I now present the top five best and worst moments in Kansas City Chiefs’ History.  A couple of moments that took place when the Chiefs were known as the Dallas Texans were also included.  I apologize for including the worst moments, but sometimes you have to take the bad with the good.

And now…..for the best…..


5. The Chiefs defeat the Buffalo Bills in the 1966 AFL Championship Game 31-7 at War Memorial Stadium in Buffalo, NY for the right to represent the AFL in the first-ever Super Bowl – January 1, 1967.  The game would pit future Pro Football Hall of Famer and broadcast legend  Len Dawson against future Congressman, H.U.D. Secretary and Vice Presidential and Presidential candidate Jack Kemp.

4. The Dallas Texans defeat the two-time defending AFL Champion Houston Oilers 20-17 in DOUBLE Overtime to win the AFL Championship at Jeppesen Stadium in Houston, TX.  This game remains the longest championship game in pro football history and would be the last game the team would play as the Dallas Texans – December 23, 1962.

3. The Chiefs defeat the Minnesota Vikings 23-7 in Super Bowl IV at Tulane Stadium in New Orleans, LA. The last time an AFL team would take the field – January 11, 1970.  The pre-merger Super Bowl matchups between the NFL and the AFL would end up being all squared at two victories apiece – January 11, 1970.

2. The Chiefs end a 50 year drought by defeating the San Francisco 49ers 31-20 in Super Bowl LIV at Hard Rick Stadium in Miami Gardens, FL – February 2, 2020.  This game has been touted by some as the moment that launched Patrick Mahomes to athletic and commercial superstardom.

And finally…..Number One!


1. Lamar Hunt announces he is moving the Dallas Texans to Kansas City where they would begin play as the Chiefs in 1963.  Kansas City mayor H. Roe Bartle called on local businessmen to sell and take down payments on 35,000 season tickets.  They made good on their promise in only eight weeks.  In 1925, Mayor Bartle created the Tribe of Mic-O-Say, an honor camper program of the Boy Scouts of America.  The “tribe” gave him the nickname of “Chief”.  However the name came from a fan contest, but it could also be said that the team was maned after Bartle himself.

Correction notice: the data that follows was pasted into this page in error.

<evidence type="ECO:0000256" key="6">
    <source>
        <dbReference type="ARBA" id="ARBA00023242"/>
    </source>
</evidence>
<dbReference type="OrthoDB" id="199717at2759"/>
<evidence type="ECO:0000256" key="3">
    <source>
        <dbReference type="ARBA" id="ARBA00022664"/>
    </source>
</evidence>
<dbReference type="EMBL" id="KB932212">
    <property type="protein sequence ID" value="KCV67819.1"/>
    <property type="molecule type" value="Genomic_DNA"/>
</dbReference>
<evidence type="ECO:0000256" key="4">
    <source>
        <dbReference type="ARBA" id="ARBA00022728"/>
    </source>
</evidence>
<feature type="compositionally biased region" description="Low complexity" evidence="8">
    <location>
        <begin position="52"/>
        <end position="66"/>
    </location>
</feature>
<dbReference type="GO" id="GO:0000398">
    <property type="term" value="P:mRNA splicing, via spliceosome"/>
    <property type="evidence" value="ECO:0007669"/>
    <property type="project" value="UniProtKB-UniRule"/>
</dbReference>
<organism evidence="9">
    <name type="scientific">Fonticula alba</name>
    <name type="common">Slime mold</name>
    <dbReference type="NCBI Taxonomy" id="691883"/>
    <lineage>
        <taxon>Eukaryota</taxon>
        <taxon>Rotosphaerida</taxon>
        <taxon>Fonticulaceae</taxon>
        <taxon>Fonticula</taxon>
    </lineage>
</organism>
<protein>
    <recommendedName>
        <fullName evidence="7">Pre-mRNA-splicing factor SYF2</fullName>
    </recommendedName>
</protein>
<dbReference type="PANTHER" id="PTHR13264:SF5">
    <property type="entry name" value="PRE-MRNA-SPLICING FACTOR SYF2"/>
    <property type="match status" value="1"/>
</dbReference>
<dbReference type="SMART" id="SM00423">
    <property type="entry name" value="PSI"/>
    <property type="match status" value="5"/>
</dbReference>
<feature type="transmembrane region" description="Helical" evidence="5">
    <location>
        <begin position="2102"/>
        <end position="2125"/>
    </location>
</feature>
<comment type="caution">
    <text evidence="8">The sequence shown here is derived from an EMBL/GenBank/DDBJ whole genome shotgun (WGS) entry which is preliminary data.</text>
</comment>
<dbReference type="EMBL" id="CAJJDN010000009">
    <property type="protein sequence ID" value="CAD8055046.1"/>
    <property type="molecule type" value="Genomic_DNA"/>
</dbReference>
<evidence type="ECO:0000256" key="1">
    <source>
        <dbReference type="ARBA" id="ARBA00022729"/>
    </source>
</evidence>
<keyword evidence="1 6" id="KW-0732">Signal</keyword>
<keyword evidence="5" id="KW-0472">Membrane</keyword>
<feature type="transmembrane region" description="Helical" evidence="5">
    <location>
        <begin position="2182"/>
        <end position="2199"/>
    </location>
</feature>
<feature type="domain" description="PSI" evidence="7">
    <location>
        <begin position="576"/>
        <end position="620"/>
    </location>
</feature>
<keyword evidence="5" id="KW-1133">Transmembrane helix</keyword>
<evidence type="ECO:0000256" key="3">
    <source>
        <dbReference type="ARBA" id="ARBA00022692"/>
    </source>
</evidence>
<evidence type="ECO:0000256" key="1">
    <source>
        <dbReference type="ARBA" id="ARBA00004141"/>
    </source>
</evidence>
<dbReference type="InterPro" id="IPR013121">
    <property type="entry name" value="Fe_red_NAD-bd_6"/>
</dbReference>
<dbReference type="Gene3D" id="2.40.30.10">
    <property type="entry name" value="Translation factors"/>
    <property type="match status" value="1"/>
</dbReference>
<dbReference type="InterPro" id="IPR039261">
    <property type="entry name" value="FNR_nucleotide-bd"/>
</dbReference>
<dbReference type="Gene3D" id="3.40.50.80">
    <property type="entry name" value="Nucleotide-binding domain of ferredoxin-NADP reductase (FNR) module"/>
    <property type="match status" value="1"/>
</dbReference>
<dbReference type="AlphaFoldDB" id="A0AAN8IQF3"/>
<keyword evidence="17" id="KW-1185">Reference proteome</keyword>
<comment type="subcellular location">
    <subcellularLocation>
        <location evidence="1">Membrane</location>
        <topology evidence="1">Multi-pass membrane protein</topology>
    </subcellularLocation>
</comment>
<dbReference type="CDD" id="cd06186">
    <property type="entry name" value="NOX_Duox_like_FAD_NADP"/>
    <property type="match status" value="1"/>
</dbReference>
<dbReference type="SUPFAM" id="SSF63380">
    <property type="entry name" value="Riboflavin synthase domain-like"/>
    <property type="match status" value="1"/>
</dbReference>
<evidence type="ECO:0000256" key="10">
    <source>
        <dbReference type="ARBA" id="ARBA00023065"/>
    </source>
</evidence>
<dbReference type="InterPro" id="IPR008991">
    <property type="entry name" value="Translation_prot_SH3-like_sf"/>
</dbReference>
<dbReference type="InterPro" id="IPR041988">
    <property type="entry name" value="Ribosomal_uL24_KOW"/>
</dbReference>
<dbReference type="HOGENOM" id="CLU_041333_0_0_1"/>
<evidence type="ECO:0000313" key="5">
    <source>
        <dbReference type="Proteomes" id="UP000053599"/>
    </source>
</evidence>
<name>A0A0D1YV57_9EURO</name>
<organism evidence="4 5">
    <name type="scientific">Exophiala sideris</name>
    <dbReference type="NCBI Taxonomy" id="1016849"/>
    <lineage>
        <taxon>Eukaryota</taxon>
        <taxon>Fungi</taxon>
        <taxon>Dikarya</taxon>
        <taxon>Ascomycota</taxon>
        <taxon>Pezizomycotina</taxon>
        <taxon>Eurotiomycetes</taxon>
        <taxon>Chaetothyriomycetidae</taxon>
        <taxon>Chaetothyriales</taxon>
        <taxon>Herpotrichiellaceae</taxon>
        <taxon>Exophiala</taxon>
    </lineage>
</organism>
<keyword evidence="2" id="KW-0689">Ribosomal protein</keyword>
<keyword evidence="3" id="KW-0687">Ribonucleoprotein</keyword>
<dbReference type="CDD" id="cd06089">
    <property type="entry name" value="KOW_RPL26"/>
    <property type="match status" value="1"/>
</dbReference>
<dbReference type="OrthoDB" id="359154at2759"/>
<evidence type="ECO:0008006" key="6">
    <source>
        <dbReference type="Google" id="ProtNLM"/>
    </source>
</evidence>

And now…..for the worst…..


As I said…..sometimes you just gotta take the bad with the good….


5. The Chiefs lose to the Packers 35-10 at the Los Angeles Memorial Colosseum in Super Bowl I.  The Chiefs trailed only 14-10 at the half.  The game was broadcast on two networks at the same time – CBS and NBC.  One notable Chiefs player was Fred “The Hammer” Williamson, a Defensive Back out of Northwestern.  He would become an actor after his playing days were done and his most famous role would that of Neurosurgeon Dr. Oliver Harmon “Spearchucker” Jones in the movie version of “M*A*S*H*” (1970) – January 15, 1967.  

4. The Chiefs lose the AFC Championship to the Cincinnati Bengals 27-24 in Overtime.  This game came on the heels of a thrilling overtime playoff win against the Buffalo Bills.  Despite mounting a later charge, the Chiefs would be deprived of going to three Super Bowls in a row – January 30, 2022.

3. The Chiefs lose Super Bowl LV to the Tampa Bay Buccaneers 31-9 at Raymond James Stadium in Tampa.  An unhappy ending to the Chiefs’ quest to repeat as Super Bowl Champions as Patrick Mahomes played hurt.  This was thought, at the time, to be Tom Brady’s last game – February 7, 2021.

2. The Chiefs lose to the Miami Dolphins 27-24 in TWO Overtimes in an AFC Divisional Playoff Game at Municipal Stadium in Kansas City despite the fact that Ed Podolak racked up 350 all-purpose yards – STILL a postseason record.  This was the longest game in NFL history – December 25, 1971.

And finally…..Number One!


1. The then-Dallas Texans lose to the then-Boston Patriots 28-21 at Nickerson Field on the campus of Boston University. A fan runs onto the field and bats away a potential game tying touchdown pass from Cotton Davidson to Chris Burford. The play went unseen by the officials.  This was without a doubt the worst job of officiating in pro football history.  This incident was very well documented on the HBO Sports documentary “Rebels With a Cause:  The Story of the American Football League” – November 3, 1961.

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